The aimlessness that nudged this woman's son towards drugs is something Joy Shoop, an outreach counselor with the Alcoholism Council of Mid-Fairfield County, confronts frequently. She's assigned to Wilton High School, an imposing structure of buff-colored concrete and smoked glass that could double for a corporate headquarters.
Many of the parents here are ``IBMers,'' she says, and youngsters are often ``left alone from 6 a.m. to 7 p.m.'' A lot of these kids ``feel like they don't have any boundaries,'' and a lot of them complain ``that the town is boring,'' says Ms. Shoop. She observes that the abuse isn't limited to the so-called ``out'' crowd at school, either. ``I find it's hitting all groups -- athletes, misfits, high achievers.''
``Everyone wants to try it once,'' says the boy quoted earlier, and some get hooked. ``I know a lot of burned-out people.'' He adds that he's seen drugs sold on the high school campus and knows that kids regularly drink in the parking lot. Money is part of the problem, too, he says, explaining that some kids can get money -- lots of it -- any time they want and that much of it goes to alcohol and drugs.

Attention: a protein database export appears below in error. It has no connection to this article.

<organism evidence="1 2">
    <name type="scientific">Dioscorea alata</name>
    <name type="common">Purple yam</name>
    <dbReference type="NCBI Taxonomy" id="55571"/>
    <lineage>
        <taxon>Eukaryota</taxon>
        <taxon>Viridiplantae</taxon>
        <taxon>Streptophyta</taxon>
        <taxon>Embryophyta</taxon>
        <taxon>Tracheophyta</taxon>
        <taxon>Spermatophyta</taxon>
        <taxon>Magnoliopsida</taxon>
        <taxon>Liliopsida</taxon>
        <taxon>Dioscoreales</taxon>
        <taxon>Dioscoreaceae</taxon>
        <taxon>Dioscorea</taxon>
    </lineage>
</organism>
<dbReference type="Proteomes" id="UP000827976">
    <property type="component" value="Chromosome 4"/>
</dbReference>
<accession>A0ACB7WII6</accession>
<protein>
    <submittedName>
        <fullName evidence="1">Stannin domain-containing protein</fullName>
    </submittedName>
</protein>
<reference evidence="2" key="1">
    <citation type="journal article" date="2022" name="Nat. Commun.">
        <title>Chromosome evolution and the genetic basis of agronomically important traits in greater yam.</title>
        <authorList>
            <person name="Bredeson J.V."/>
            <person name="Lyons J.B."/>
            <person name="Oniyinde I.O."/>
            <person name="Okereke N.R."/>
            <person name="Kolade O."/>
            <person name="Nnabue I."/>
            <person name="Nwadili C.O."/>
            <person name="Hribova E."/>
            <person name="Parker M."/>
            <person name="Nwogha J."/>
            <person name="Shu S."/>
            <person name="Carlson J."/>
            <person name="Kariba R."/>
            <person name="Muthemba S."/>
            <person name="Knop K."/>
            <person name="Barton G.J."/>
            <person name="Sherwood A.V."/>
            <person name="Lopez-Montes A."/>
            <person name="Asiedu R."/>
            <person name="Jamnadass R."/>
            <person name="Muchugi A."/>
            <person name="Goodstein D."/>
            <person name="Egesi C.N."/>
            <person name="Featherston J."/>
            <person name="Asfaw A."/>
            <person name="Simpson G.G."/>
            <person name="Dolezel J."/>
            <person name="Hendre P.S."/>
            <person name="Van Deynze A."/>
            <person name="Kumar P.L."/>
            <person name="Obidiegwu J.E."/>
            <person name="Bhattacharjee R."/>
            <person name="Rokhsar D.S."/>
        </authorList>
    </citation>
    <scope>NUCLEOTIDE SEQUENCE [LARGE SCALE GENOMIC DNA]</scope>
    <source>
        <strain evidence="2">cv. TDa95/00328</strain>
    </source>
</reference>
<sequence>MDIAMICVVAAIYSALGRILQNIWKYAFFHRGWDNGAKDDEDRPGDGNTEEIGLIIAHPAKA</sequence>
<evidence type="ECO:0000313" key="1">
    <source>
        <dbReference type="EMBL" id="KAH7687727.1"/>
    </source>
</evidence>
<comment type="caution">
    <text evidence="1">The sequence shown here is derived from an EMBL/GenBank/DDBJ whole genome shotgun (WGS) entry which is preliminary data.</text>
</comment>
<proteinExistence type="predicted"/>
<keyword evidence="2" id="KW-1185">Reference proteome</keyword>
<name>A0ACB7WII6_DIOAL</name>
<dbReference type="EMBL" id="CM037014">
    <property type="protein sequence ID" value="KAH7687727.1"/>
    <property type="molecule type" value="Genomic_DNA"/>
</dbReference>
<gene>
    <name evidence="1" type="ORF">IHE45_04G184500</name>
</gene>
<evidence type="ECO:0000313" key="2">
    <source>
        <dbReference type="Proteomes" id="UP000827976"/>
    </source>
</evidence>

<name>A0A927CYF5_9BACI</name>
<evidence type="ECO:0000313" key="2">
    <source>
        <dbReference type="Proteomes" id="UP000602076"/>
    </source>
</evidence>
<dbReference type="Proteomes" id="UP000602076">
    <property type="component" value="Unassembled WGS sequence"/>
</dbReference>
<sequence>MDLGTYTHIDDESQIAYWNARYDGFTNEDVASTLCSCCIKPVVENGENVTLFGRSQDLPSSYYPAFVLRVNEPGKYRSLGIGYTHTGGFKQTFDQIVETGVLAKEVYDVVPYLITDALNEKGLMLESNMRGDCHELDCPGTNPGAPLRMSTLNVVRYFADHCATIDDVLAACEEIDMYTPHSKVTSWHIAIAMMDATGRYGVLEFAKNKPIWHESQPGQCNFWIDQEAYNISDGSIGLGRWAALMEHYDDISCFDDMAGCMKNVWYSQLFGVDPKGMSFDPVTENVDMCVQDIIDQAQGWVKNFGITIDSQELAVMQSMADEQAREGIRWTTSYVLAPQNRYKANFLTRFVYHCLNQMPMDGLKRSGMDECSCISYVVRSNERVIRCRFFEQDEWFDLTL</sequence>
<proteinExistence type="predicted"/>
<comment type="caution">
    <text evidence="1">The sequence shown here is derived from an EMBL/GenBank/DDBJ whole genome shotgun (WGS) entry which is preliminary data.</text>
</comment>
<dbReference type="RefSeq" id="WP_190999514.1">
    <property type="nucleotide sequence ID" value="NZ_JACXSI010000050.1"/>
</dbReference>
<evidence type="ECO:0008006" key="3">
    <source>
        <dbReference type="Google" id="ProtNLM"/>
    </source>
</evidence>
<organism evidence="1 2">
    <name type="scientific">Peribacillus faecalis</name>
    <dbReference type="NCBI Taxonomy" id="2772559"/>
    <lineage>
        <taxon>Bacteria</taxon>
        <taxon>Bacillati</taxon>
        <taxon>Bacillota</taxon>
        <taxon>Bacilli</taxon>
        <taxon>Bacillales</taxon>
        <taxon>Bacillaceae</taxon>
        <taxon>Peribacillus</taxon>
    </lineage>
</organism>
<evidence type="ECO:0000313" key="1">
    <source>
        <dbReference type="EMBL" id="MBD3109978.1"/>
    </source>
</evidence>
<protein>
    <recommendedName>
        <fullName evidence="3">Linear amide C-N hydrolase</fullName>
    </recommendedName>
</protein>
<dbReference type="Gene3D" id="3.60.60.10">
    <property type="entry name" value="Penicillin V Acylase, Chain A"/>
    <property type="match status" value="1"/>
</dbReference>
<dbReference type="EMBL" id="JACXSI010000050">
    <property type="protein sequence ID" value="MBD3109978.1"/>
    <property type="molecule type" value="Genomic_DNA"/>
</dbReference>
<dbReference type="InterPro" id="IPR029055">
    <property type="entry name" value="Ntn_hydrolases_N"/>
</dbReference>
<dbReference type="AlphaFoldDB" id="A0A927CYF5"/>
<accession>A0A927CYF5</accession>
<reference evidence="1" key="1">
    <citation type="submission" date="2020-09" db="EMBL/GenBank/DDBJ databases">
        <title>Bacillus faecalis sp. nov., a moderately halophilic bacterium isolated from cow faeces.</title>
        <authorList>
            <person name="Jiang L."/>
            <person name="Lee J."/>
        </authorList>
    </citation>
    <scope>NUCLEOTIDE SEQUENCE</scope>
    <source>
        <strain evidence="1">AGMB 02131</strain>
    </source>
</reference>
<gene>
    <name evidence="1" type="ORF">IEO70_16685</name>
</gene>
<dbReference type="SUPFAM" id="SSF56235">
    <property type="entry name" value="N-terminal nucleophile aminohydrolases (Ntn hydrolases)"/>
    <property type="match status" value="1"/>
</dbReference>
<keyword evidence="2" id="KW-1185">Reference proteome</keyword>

One key to countering the lure of drug use is reaching kids at a younger age, according to Daughn Carleton, another parent involved in Wilton Youth Action. Ed Kulhawik, youth officer with the Wilton Police Department, tries to do just that. He visits elementary and junior high classrooms and shares a pointers on how to deal with peer pressure, ``how to say `no' to drugs and alcohol.''